The reason for creating this page is very simple.
The creators of the Minimus32 seemed very unwilling to publish the schematics for the otherwise excellent Minimus32 (development board)
And if I were to discover the function of the 3.3V/5V solder jumper and other nice to know stuff I might as well share my results with you.

And before the DIY folks out there starts to copy the Minimus32, please take a look at the prices you can get one for...
They are cheap!
Schematic and other information
Please note that this information just represents my best guess of how the board is constructed.
It is for instance difficult to measure component values without removing them.
And even harder to determine non passive components like the two unknown components that is probably protecting the USB port.
  • F1 might just a well be a inductor as a fuse, I just hope its a fuse (to prevent damage to your UBS port).
  • Z1 and Z2 is some sort of non resistive component, probably some sort of protection from ESD damage to the USB transceivers.
  • I haven't seen the trace connecting Vcc to 5V and therefor can't say for sure if Vcc is connected directly til AVcc, but is would make a lot of sense.
    (The trace would probably be hidden below the MCU)

    As a gschem schematics file
    Silk screen

    Bill Of Materials
    NOTE: Only resistors have actually been measured.

    C11 µF is suggested by the data sheet for the decoupling/output cap for the internal 3.3V regulator.
    C215 pF? Data sheet suggests 12-22pF for the crystal caps.
    C315 pF? Data sheet suggests 12-22pF for the crystal caps.
    C4"Bulk" input decoupling cap, 1 µF perhaps (to keep the number of different parts low).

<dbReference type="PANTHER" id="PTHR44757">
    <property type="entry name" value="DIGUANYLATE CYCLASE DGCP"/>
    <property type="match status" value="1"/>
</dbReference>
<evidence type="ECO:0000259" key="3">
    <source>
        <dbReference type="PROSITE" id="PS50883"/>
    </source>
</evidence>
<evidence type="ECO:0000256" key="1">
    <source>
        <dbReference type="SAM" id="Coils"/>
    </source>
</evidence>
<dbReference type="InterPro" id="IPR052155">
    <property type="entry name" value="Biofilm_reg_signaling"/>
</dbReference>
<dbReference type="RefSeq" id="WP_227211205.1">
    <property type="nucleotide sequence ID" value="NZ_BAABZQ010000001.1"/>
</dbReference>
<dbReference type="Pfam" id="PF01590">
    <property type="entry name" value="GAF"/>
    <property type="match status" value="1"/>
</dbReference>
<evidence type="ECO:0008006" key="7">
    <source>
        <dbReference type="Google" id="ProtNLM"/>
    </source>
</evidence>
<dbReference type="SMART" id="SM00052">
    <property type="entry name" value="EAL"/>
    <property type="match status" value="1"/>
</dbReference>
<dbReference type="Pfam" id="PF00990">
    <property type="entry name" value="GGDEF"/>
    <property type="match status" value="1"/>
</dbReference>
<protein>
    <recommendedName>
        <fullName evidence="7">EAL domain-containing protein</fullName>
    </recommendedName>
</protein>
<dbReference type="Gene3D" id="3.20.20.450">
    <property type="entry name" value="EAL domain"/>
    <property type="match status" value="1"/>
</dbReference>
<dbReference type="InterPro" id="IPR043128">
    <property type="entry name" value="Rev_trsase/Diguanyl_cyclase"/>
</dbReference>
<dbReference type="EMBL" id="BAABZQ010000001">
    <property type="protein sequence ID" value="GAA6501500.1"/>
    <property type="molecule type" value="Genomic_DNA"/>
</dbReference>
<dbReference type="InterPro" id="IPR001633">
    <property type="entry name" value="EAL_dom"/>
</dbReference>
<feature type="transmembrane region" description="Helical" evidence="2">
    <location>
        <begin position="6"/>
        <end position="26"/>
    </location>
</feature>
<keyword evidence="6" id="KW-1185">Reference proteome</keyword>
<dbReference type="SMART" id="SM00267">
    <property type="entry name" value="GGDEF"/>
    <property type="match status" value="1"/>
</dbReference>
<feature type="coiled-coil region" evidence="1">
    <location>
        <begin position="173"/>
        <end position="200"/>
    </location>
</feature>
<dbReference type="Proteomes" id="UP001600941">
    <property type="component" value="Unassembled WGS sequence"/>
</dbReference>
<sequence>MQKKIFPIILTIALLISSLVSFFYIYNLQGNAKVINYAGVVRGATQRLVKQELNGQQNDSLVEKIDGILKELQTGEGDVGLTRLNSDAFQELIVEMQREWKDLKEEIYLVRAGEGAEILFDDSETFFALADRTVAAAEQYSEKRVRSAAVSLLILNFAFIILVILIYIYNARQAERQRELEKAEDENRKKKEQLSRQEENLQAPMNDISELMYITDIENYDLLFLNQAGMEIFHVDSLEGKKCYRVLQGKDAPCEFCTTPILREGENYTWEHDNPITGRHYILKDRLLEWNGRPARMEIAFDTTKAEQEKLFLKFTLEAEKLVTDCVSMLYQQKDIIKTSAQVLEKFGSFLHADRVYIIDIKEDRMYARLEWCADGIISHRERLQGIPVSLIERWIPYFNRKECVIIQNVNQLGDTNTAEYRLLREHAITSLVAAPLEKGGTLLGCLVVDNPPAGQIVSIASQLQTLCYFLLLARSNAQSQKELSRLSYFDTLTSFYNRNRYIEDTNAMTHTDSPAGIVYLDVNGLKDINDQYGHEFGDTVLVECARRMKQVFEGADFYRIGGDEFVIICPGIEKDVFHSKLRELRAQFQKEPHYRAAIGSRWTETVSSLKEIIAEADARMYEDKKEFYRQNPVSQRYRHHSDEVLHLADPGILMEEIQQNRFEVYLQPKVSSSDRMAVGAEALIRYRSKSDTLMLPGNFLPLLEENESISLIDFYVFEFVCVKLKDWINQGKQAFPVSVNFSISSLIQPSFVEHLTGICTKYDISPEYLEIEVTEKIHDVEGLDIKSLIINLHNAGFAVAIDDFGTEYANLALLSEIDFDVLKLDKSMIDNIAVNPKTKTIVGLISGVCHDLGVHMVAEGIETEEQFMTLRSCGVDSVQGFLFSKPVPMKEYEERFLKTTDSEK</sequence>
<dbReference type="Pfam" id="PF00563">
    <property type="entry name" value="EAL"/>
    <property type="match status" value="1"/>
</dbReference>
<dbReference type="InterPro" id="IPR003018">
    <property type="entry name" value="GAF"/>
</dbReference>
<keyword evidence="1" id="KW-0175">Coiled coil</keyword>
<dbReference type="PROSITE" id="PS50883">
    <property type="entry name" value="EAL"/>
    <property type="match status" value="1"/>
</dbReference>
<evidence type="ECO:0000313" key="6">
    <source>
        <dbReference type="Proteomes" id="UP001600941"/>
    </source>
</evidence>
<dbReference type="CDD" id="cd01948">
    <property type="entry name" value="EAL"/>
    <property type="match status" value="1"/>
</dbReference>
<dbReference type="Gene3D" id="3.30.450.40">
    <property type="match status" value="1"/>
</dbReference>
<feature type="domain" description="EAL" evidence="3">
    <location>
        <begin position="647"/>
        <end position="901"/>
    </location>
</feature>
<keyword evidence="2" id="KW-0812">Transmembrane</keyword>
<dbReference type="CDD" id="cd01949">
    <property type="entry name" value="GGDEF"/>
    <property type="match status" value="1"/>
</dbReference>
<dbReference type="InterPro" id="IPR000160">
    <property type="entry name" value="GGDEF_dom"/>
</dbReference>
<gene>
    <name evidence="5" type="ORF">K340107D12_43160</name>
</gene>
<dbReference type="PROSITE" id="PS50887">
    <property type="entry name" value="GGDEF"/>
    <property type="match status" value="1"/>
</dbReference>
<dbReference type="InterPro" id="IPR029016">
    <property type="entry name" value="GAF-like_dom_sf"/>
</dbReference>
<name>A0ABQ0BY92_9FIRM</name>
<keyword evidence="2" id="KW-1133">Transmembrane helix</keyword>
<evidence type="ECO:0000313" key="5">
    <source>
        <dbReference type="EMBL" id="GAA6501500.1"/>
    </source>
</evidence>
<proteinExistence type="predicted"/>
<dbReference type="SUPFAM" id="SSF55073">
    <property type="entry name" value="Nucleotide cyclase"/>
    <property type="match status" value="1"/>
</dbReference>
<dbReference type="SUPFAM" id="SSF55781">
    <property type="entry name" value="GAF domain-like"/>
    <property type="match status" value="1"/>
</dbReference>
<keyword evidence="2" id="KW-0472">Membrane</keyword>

Could also be some sort of ESD protection but I don't think so.
    C5MCU decoupling cap, perhaps 100nF.
    C6MCU decoupling cap, perhaps 100nF.
    F1I hope it is a fuse, a fast acting 100mA one would be nice... Could also be an inductor or perhaps some entirely different component?
    HWBA push button.
    J1A solder jumper, seems to be hardwired ON by a PCB trace.
    I have seen photos of earlier(?) PCBs witch were soldered.
    J2A solder jumper.
    CAUTION: Don't just apply solder here without knowing exactly what you are doing!
    LED_AA red LED.
    LED_BA blue LED.
    LED_PWRA green LED.
    R11k Ohm series resistor for the LED.
    R21k Ohm series resistor for the LED.
    R31k Ohm series resistor for the LED.
    R447k Ohm pull up for the switch.
    Measured to ~46.5k Ohm but I assume that its just a low precision resistor.
    R547k Ohm pull up for the switch.
    Measured to ~46.5k Ohm but I assume that its just a low precision resistor.
    R622 Ohm resistor.
    R722 Ohm resistor.
    RESETA push button.
    U216 MHz crystal
    Z1Non resistive component, probably ESD protection, maybe it's a zener diode?
    Z2Non resistive component, probably ESD protection, maybe it's a zener diode?
    PCB traces
    I have traced some of the more interesting PCB traces on the image below.

    3.3V power
    The ATMEGA32U2 has a 3.3V regulator build in for supplying power for the USB transceivers.
    This regulator can also be used to power the chip and peripherals.

    In order to switch to 3.3V power you need to cut the PCB trace between the 5V and the centre pad.

    After this you just bridge the centre to 3.3V gab with solder.
    The solder mask may/will cause you problems bridging the gab, a thin strand of copper wire can be used to help the solder forming the bridge.

    CAUTION: Always make sure that you don't short 5V to 3.3V with the solder bridge, doing so will probably ruin the ATMEGA32U2.
    Available current
    The data sheet seems to be somewhat vague when it comes to specifying the maximum current draw allowed for the regulator.

    • The min,avg and max output voltage for the regulator are specified at I=100mA with a supply voltage of 4V.
    • If the 100mA is a thermal limit the max. current will have dropped to ~63mA @ 5V which is a more likely supply voltage.
    • Chris McClelland gave me a tip: The AT90USB162 data sheet claims that at least 50mA is available for peripherals.
    • The ATMEGA32U2 data sheet contains voltage vs. input voltage graphs with a 75 Ohm load on the 3.3V line ~44mA.

    When looking at the figures please remember to take into account that the USB transceivers, the MCU it self and not the least the Minimus32 LEDs also draws current.